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Seder in Fayetteville: Passover During the Civil War


Passover during the Civil War

During the Civil War, there were about 7,000 Jewish soldiers serving in the Union Army. Many of them saw the war’s effort of freeing the slaves of the South as their modern-day efforts akin to Moses leading the Hebrews out of Egypt.

One of the Union soldiers was Pvt. Joseph A. Joel of the 23rd Ohio Infantry. He was born to Sol Joel and Rosina Hyman in 1844. Joseph Joel enlisted in 1861 and was discharged with multiple gunshot wounds less than two years later.

In 1866, Pvt. Joel recounted his time in service via an article he wrote for the Jewish Messenger, a Jewish weekly newspaper that was established in 1857 and published in New York City. The newspaper pledged to be “a messenger of good tidings,” and devoted itself to “the interests of our coreligionists, the Jewish religion, Jewish intelligence and literature.”

Joel’s piece highlighted a Passover Seder he helped to create in 1862 with 20 of his fellow Jewish soldiers.

In the newspaper article, Joel wrote: “Our camp duties were not of an arduous character, and being apprised of the approaching Feast of Passover, twenty of my comrades and co-religionists belonging to the Regiment, united in a request to our commanding officer for relief from duty, in order that we might keep the holydays, which he readily acceded to.”

What Joel didn’t mention was that the commanding officer was none other than future President Rutherford B. Hayes. The two continued their correspondence after the war as Joel was later invited to celebrate Hayes’ 25th wedding anniversary at the Executive Mansion (the precursor to the White House). Joel named his son after Rutherford, and Hayes responded by saying, “Let him be as brave and honorable as his father, and he will be a credit to his parents and namesake.”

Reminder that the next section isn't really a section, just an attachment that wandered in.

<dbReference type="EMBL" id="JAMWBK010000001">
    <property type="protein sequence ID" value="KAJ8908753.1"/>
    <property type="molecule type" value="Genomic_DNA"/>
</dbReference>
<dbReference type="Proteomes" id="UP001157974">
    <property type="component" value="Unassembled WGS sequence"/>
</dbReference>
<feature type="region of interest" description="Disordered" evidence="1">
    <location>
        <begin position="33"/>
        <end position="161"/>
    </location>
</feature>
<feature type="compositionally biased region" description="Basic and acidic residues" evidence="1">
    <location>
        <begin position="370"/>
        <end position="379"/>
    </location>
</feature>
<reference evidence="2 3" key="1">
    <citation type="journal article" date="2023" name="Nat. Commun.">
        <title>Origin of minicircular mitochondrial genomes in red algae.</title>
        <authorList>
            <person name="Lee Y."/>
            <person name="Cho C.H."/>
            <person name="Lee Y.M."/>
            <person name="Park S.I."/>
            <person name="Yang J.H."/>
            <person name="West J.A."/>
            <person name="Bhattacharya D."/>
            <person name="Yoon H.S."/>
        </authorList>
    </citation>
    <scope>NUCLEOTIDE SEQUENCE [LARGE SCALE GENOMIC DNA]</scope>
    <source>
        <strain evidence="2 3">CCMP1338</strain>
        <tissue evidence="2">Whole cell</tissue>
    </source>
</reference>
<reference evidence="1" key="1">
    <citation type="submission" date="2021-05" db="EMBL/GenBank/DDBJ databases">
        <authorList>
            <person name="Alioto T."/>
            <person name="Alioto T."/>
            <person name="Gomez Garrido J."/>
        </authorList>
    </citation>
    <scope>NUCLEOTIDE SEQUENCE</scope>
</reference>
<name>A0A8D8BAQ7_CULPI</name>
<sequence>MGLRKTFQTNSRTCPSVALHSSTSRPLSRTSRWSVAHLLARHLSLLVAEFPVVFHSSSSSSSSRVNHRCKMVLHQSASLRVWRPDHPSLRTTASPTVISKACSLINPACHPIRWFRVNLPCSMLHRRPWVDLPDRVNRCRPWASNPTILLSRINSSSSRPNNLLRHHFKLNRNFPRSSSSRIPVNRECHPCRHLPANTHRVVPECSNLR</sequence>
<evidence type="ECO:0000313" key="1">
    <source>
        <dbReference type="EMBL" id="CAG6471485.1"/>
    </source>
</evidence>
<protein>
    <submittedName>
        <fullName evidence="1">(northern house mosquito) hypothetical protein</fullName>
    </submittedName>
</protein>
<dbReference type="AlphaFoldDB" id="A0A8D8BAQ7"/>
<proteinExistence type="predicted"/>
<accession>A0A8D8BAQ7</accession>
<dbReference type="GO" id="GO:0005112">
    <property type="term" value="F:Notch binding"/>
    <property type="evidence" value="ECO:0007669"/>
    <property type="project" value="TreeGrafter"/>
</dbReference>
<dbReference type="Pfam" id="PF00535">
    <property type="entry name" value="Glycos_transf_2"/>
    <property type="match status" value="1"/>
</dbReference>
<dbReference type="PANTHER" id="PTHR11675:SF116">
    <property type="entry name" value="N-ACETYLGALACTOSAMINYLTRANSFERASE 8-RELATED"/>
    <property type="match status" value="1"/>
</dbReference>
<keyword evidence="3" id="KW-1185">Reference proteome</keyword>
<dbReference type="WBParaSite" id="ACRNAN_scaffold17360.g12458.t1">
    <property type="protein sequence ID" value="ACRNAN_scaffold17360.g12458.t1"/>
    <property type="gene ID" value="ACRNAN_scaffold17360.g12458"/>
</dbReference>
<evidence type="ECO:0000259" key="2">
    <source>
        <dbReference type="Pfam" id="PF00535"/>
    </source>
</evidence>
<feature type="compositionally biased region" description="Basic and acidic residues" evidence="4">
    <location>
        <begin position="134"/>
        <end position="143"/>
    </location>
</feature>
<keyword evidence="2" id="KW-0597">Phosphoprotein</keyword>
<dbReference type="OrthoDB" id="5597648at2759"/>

Given the days off­ and funds to work with, Joel noted, “Our next business was to find some suitable person to proceed to Cincinnati, Ohio, to buy us מצות (Matzos). Our sutler being a co-religionist and going home to that city, readily undertook to send them. We were anxiously awaiting to receive our matzos and about the middle of the morning of ערב פסח (Eve of Passover) a supply train arrived in camp, and to our delight seven barrels of Matzos. On opening them, we were surprised and pleased to find that our thoughtful sutler had enclosed two Hagedahs and prayer books.”

With matzo in hand, the Seder could occur, and Joel continued: “We held a consultation and decided to send parties to forage in the country while a party stayed to build a log hut for the services. About the middle of the afternoon, the foragers arrived, having been quite successful. We obtained two kegs of cider, a lamb, several chickens and some eggs. Horseradish or parsley we could not obtain, but in lieu, we found a weed, whose bitterness, I apprehend, exceeded anything our forefathers ‘enjoyed.’”

Joel went on to explain that he and his men were still in a great quandary. “We were like the man who drew the elephant in the lottery. We had the lamb but did not know what part was to represent it at the table, but Yankee ingenuity prevailed, and it was decided to cook the whole and put it on the table, then we could dine o­ it, and be sure we had the right part. The necessaries for the choroutzes we could not obtain, so we got a brick which, rather hard to digest, reminded us, by looking at it, for what purpose it was intended.”